Lah, la-la-la-lah . . . I can’t stop singing it. I’ve got that England World Cup anthem Call Me A Lioness on the brain.
And I’ll be playing it on my Boom radio show after noon today — so if you tune in, it’ll be on your brain, too. Melodic, catchy, the kind of pop that puts a smile on your face and a tap in your toes, it’s a winner. Fingers crossed the team will be, too.
I must admit, though, when I first heard about the unofficial tournament anthem by 11 female artists under the banner Hope FC, my heart sank a little. Let’s face it, not every World Cup song has been a classic.
Still, I thought, they have Spice Girl Mel C (Melanie Chisholm) for their captain and that’s promising. Others include singer Ellie Rowsell, the frontwoman of indie rockers Wolf Alice, and the song’s co-writer Olivia Dean, whose album Messy is in the UK top ten. Plenty of potential in that line-up.
So I cued up the track, pressed play, and from the first shout of ‘Chloe Kellyyyyy’ I loved it. That’s a great way to kick off, because even if you don’t follow football you will have seen the joyous photos of Chloe whirling her shirt over her head after scoring the goal that sealed England’s win over Germany in the Euros final last year.
Lah, la-la-la-lah . . . I can’t stop singing it. I’ve got that England World Cup anthem Call Me A Lioness on the brain. Pictured: Englan’s Chloe Kelly
Still, I thought, they have Spice Girl Mel C (Melanie Chisholm, pictured) for their captain and that’s promising
There’s a big chant of ‘England! History makers! Record breakers! Game changers!’ from match commentator Robyn Cowen, over a cheesy organ riff — and who doesn’t love a bit of cheesy pop?
And then the song builds, with an atmospheric first verse and an irresistible hook that goes ‘Now I’m dreaming once again’ before launching into a singalong chorus: ‘Call me a Lioness. I wear it on my chest . . . We’re bringing it home again!’
And to top that, there’s those ‘Lah, la-la-la-lahs’. I can’t wait to hear a packed stadium belting it out.
This is the best footie anthem since Three Lions by the Lightning Seeds with Baddiel and Skinner, and it could be just as iconic. It’s certainly far better than some that have gone before. A few are fondly remembered, such as the 1990 New Order song World In Motion, which went to No 1 and featured John Barnes with his infamous rap.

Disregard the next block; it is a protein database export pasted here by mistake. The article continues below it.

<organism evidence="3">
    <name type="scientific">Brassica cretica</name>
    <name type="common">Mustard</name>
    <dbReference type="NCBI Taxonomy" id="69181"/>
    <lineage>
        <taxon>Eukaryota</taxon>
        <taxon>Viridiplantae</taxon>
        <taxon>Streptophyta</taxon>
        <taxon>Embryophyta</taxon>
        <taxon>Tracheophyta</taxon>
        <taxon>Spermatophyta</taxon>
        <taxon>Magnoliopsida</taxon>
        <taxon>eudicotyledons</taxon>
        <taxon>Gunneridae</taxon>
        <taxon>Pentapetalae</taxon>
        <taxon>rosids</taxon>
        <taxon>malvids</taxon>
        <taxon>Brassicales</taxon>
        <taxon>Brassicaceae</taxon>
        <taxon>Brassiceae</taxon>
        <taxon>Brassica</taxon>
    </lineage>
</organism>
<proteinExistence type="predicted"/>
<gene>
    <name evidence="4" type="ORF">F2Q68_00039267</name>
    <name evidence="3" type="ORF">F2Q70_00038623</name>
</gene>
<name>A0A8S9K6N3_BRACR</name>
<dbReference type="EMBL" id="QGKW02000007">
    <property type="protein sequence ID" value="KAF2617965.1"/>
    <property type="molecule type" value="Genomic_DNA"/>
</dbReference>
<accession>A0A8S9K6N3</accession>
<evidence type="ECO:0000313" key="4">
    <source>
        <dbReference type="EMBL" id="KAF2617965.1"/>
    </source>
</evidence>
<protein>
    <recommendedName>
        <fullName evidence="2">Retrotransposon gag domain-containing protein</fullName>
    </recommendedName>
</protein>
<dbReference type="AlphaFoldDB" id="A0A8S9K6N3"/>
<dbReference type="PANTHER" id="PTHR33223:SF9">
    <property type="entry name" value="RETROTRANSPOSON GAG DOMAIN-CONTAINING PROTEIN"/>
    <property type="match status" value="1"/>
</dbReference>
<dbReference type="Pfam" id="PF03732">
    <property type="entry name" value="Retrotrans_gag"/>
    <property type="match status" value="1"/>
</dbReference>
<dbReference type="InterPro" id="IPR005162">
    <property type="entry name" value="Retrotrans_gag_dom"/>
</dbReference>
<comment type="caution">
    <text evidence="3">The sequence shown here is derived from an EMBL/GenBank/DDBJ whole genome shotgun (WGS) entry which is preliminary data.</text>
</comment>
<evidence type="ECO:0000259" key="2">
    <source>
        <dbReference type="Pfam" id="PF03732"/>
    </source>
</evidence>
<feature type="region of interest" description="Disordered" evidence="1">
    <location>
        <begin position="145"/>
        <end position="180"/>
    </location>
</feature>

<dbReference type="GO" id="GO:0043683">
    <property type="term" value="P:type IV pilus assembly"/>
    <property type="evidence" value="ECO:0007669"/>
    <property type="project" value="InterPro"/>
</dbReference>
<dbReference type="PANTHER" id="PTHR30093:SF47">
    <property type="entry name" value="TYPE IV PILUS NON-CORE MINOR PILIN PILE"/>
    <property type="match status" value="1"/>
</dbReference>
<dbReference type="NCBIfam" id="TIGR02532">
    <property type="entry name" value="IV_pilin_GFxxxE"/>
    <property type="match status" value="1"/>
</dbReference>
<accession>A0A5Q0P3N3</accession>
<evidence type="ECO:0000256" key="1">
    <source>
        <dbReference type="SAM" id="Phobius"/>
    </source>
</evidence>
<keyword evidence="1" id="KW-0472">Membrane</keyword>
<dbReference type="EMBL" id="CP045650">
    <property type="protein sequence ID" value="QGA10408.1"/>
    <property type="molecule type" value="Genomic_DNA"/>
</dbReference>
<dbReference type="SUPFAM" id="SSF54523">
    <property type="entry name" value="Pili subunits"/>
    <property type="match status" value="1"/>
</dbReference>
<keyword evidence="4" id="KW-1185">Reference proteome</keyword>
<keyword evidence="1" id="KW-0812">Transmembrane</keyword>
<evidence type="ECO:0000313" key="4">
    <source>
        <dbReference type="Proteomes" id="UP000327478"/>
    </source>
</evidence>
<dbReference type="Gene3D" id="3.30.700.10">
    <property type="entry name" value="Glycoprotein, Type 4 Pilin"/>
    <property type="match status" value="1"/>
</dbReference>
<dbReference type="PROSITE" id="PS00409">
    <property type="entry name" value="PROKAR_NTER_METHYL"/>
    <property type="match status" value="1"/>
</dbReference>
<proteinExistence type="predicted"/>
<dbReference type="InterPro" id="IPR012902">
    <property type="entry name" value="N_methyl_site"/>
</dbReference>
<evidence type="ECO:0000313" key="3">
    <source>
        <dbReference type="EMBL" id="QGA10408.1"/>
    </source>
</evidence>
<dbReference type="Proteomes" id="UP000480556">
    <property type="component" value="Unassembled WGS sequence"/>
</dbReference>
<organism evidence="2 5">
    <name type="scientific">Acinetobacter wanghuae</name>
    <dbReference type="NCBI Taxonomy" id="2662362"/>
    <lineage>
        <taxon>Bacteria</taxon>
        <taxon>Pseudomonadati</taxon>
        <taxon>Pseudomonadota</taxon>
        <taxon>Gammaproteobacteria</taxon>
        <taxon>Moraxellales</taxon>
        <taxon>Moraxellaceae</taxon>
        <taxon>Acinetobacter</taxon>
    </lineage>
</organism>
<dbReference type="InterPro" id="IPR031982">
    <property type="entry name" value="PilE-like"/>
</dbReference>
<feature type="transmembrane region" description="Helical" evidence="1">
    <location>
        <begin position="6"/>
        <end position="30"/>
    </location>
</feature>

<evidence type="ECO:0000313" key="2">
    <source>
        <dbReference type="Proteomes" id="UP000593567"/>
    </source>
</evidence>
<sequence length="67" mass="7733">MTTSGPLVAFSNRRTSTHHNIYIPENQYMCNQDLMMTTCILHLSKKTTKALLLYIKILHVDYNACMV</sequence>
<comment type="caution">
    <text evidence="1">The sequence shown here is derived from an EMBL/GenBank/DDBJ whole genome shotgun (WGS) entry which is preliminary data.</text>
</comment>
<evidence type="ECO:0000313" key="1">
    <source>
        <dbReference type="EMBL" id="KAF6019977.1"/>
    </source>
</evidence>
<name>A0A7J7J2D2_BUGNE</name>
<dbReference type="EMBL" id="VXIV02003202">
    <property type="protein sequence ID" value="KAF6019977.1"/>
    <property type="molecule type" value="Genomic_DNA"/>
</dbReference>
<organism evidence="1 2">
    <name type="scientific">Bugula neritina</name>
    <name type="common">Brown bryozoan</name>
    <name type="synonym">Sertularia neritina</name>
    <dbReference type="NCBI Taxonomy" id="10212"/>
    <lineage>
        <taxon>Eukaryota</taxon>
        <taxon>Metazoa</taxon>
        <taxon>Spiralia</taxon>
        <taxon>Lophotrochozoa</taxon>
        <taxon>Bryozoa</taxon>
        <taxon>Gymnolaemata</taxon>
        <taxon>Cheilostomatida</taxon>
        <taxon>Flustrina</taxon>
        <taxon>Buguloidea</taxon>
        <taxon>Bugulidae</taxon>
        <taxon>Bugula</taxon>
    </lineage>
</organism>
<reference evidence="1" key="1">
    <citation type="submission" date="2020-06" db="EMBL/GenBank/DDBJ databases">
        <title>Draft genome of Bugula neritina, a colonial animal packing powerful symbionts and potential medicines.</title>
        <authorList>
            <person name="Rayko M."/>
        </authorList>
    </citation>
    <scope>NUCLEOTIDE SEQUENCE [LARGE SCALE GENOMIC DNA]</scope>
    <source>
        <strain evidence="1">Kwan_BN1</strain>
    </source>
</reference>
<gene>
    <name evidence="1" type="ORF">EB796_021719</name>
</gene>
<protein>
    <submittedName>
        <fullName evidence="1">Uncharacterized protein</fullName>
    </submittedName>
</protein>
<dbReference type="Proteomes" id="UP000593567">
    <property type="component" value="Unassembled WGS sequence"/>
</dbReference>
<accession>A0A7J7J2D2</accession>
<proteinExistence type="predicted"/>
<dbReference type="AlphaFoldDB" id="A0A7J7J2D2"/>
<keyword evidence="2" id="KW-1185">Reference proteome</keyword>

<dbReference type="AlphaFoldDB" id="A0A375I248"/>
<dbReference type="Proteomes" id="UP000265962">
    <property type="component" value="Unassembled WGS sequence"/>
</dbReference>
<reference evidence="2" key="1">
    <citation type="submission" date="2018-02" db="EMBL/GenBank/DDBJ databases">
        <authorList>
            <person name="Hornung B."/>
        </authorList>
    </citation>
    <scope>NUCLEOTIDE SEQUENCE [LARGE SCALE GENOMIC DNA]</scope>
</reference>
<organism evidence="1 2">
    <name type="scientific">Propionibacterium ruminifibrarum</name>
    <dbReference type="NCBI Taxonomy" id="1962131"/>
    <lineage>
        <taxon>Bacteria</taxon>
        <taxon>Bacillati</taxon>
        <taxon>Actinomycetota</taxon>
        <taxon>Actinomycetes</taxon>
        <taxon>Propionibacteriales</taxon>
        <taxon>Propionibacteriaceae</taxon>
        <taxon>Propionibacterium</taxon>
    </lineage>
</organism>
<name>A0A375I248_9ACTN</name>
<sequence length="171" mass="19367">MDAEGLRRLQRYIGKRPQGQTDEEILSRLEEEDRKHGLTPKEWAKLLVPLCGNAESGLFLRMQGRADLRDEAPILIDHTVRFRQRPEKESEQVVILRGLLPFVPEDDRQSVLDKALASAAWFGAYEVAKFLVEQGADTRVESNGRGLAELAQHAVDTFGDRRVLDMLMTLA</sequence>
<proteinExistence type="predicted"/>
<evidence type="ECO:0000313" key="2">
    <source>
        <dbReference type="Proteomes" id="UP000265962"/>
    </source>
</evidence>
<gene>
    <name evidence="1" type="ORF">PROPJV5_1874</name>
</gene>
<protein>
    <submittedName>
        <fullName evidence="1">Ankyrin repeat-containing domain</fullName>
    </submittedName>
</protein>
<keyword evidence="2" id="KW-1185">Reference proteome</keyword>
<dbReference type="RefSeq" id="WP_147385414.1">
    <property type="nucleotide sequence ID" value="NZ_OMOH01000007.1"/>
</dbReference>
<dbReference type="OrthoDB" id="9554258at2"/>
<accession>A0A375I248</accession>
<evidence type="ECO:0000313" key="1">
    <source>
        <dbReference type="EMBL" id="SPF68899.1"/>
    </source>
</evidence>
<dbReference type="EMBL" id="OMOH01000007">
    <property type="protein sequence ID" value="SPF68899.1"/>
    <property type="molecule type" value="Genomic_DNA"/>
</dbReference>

All I can say, Barnesy, is that as a rapper, you were one heck of a great footballer.
Actually, I also have a real fondness for Vindaloo by Fat Les, a blokey belter that many fans found irresistible after a pint or two. A bit like the curry itself.
But others are best glossed over. Back in the days before Radio 1, the skiffle star Lonnie Donegan recorded a number called World Cup Willie for the 1966 tournament. England won, but Lonnie’s record sank without trace.
Then there was We’ve Got The Whole World At Our Feet, the England squad’s effort in 1986 . . . the year we went out to Maradona’s ‘hand of God’ goal. No such divine intervention for the single: it reached No 66.
I can’t help feeling that some World Cup songs struck the wrong note from the start. In 1982, the title itself harked back to previous defeats: This Time (We’ll Get It Right). We had failed to qualify for the previous two tournaments and got knocked out in the second round. Perhaps that song doomed us.
Though the Lionesses face tough competition, I’m going to be cheering them on with real optimism. Like many chaps of my vintage, I’d always thought of football as a man’s game, but the Euros victory opened my eyes.
There is sublime skill on show in the modern women’s game, and I should know. For many years I was an enthusiastic player for the Showbiz XI, a charity squad that included big names such as Sean Connery, Tommy Steele and Anthony Newley. Actor Jess Conrad regularly played in goal. We called him Cinderella because he was often late for the ball. I played as a Number 7 on the right wing.
That was David Beckham’s position and number for England — I merely state this as a fact, I’m not drawing any comparisons.
As I buzzed up and down the line, beating full-backs and putting in perfectly weighted crosses, our commentator put me off by announcing, ‘That’s Diddy David Hamilton — we got him on a free transfer from Subbuteo.’
Don’t laugh, but I once played with the World Cup squad myself. In the early 1970s, a testimonial match was held at Craven Cottage, the Fulham ground, for Alan Mullery, the midfielder who scored against Germany at the World Cup in Mexico.
Nine of his 11 international team-mates turned out for his send-off, but a couple couldn’t make it — so they raided the Showbiz XI. Jimmy Tarbuck and I were picked, and it was one of the privileges of my life to play with Bobby Moore, and Jack and Bobby Charlton. I don’t know if they said the same about me, mind you.
I’ll be remembering that day as I play Call Me A Lioness. Tune in and you’ll find yourself singing along. I think it will be a million-seller.
n ‘Diddy’ David Hamilton is celebrating more than 60 years in broadcasting. Listen to the David Hamilton Music Show on Boom Radio every weekday 12pm-2pm.
Read the full article here